Once you’ve secured one of the three cooking methods above, you’ll also need the ingredients and some patience! Starbucks lists their ingredients online so the recipe was relatively easy to duplicate. I was surprised that the first ingredient was cottage cheese! I tried making these without it, but cottage cheese definitely gave the best flavor and texture. Other ingredients include eggs (obviously), cheese, cream and optional ingredients like bacon, vegetables or other add-ins.

Time Saving Tips:

  • Make these with just eggs and cheese and add other flavors as toppings when you re-heat.
  • Make a double or tripe batch of these while the Sous Vide is running and keep in the fridge until ready to use. I often make 16-24 to keep in the fridge for several days of breakfasts.
  • Use 4 ounce size mason jars for a small breakfast or 8-ounce jars and double the recipe for bigger kids or adults.
Sous Vide Egg Bites- made with real food ingredients at home

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Sous Vide Egg Bites Recipe (Low-Carb, Keto, THM-S)

Make the popular Sous Vide Egg Bites at home with higher quality ingredients and save money over the expensive restaurant options. There are endless ways to mix up this recipe and it is a great one to make ahead for breakfasts. 

Ingredients

  • 12 eggs
  • 1/2 cup cottage cheese
  • 1/2 cup heavy cream
  • 1 cup Gruyere or cheese of choice, grated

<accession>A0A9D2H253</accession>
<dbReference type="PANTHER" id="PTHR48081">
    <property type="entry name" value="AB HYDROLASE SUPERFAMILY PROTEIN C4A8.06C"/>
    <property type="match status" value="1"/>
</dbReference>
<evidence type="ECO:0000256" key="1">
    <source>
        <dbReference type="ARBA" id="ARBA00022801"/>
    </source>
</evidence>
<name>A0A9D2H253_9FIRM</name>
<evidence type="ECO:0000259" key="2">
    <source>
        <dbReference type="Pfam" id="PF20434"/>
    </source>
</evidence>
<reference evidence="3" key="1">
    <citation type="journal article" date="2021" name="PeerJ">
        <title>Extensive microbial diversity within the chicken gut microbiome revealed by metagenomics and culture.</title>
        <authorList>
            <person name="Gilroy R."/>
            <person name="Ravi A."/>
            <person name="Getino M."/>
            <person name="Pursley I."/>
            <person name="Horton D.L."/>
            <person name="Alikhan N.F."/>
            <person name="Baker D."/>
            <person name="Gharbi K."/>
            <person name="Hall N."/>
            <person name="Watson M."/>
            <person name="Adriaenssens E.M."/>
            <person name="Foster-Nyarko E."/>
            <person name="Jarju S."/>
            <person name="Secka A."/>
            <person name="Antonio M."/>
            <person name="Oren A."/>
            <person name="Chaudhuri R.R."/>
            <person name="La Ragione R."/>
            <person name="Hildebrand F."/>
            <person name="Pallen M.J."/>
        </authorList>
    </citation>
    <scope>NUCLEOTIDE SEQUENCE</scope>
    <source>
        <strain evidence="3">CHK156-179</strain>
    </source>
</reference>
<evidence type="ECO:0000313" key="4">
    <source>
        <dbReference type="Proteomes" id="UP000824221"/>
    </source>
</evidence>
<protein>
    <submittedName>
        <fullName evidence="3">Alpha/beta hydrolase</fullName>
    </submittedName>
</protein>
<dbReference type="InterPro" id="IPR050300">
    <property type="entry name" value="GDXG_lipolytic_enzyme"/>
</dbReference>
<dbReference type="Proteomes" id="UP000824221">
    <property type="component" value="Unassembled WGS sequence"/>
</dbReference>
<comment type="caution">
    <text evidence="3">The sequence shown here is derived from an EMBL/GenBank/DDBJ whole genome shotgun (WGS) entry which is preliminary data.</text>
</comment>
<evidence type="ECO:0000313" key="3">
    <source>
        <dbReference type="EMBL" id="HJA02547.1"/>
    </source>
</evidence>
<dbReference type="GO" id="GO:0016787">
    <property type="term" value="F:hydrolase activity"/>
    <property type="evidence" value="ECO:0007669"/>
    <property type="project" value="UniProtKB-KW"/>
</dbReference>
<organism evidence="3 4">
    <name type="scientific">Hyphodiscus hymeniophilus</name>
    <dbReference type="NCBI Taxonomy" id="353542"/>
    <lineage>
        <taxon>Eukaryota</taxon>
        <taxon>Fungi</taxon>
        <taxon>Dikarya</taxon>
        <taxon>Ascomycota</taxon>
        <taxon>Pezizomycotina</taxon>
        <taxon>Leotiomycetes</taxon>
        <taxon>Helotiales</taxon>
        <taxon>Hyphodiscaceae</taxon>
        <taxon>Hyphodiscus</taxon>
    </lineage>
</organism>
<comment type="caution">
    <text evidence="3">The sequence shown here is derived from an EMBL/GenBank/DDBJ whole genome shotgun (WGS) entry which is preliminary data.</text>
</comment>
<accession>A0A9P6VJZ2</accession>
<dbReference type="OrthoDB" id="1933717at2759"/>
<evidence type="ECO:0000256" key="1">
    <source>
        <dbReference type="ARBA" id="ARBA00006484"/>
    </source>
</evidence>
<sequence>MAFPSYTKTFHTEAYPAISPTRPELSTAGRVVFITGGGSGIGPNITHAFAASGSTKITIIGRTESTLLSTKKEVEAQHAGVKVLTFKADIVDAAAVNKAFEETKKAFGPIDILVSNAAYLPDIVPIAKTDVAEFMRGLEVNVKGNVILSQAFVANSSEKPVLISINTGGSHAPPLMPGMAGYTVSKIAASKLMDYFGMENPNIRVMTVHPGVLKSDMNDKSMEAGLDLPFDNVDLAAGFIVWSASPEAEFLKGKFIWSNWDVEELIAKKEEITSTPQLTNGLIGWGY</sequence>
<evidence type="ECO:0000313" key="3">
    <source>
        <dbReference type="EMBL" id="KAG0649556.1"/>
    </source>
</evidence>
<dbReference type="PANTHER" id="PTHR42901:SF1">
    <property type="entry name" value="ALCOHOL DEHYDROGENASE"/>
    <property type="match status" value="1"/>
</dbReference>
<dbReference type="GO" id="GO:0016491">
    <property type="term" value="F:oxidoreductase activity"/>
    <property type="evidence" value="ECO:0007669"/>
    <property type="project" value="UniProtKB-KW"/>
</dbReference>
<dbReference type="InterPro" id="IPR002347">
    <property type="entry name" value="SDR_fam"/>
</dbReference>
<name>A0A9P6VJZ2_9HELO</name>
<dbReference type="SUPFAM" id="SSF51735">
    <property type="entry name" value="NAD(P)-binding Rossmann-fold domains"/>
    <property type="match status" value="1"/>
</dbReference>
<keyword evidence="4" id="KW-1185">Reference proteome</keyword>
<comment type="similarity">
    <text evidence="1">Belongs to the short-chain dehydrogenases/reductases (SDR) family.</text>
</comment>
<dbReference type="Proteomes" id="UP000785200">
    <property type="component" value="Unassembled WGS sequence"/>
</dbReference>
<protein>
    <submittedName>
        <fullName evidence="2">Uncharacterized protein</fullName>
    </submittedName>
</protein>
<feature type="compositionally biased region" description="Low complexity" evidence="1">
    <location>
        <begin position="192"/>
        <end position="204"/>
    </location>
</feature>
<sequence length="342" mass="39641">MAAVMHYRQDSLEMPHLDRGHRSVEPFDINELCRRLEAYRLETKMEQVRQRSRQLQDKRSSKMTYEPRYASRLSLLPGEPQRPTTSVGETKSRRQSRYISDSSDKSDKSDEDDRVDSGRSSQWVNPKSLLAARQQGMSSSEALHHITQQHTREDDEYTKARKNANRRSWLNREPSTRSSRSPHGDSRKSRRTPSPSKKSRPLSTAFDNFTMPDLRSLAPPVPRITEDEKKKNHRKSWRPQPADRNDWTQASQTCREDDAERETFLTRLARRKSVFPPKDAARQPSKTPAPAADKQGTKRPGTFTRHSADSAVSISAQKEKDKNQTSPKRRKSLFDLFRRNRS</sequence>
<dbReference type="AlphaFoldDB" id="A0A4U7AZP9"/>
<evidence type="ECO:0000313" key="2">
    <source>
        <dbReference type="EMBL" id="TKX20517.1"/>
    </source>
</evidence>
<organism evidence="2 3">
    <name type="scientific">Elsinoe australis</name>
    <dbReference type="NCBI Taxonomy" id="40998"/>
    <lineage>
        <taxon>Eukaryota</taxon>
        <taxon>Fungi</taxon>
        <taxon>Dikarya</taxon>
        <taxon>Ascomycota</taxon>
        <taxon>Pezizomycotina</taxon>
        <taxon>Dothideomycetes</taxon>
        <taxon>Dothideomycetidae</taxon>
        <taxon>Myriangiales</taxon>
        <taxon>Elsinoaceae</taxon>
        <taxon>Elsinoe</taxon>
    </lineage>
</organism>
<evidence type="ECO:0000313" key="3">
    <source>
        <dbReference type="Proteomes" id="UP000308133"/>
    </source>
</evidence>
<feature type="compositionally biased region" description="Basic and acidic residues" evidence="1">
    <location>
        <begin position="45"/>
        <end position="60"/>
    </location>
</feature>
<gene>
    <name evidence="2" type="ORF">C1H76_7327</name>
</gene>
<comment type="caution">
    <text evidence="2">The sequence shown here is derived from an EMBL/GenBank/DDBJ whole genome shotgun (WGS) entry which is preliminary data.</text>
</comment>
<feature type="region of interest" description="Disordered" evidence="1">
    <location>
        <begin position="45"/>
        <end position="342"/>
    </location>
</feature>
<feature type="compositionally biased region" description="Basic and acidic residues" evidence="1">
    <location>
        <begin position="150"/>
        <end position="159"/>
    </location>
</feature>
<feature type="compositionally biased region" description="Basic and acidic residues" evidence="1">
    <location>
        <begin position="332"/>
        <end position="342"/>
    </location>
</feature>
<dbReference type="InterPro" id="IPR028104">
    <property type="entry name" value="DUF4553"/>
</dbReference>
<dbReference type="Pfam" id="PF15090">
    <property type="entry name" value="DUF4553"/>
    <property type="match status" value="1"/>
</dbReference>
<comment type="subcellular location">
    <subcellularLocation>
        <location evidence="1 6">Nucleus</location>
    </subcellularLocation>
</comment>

• 1/2 teaspoon each of salt, pepper, garlic powder and paprika (or any other spices you like)
  • 1/2 teaspoon of hot sauce of choice (optional)
  • 2 Tablespoons butter
  • 10 slices of bacon, cooked (optional)
  • any cooked vegetables you like (optional)

Instructions

Set the Sous Vide machine to 172 degrees. This is the common temperature for eggs and you can cook almost any egg recipe this way.

Crack the eggs into a blender or food processor and add the cottage cheese, heavy cream, hot sauce and spices.

Blend on medium speed until just blended and smooth. You don't want to add extra air by blending on high.

Use the butter to lightly grease 10 4-ounce mason jars (or five 8-ounce jars). You can also easily double or triple this recipe, just use more jars!

If using bacon and vegetables, place these in the bottoms of the jars. Add the grated cheese to the jars.

Pour the egg mixture into the jars and hand-tighten the lids (do not over-tighten!).

Cook for 50 minutes (If you are planning to re-heat) or one hour if you are planning to eat right away.

Remove from heat and refrigerate right away if not consuming immediately. In theory, these should last at least a week in the fridge because they were cooked at over 140 for over half an hour, but we've never had them last that long without being eaten!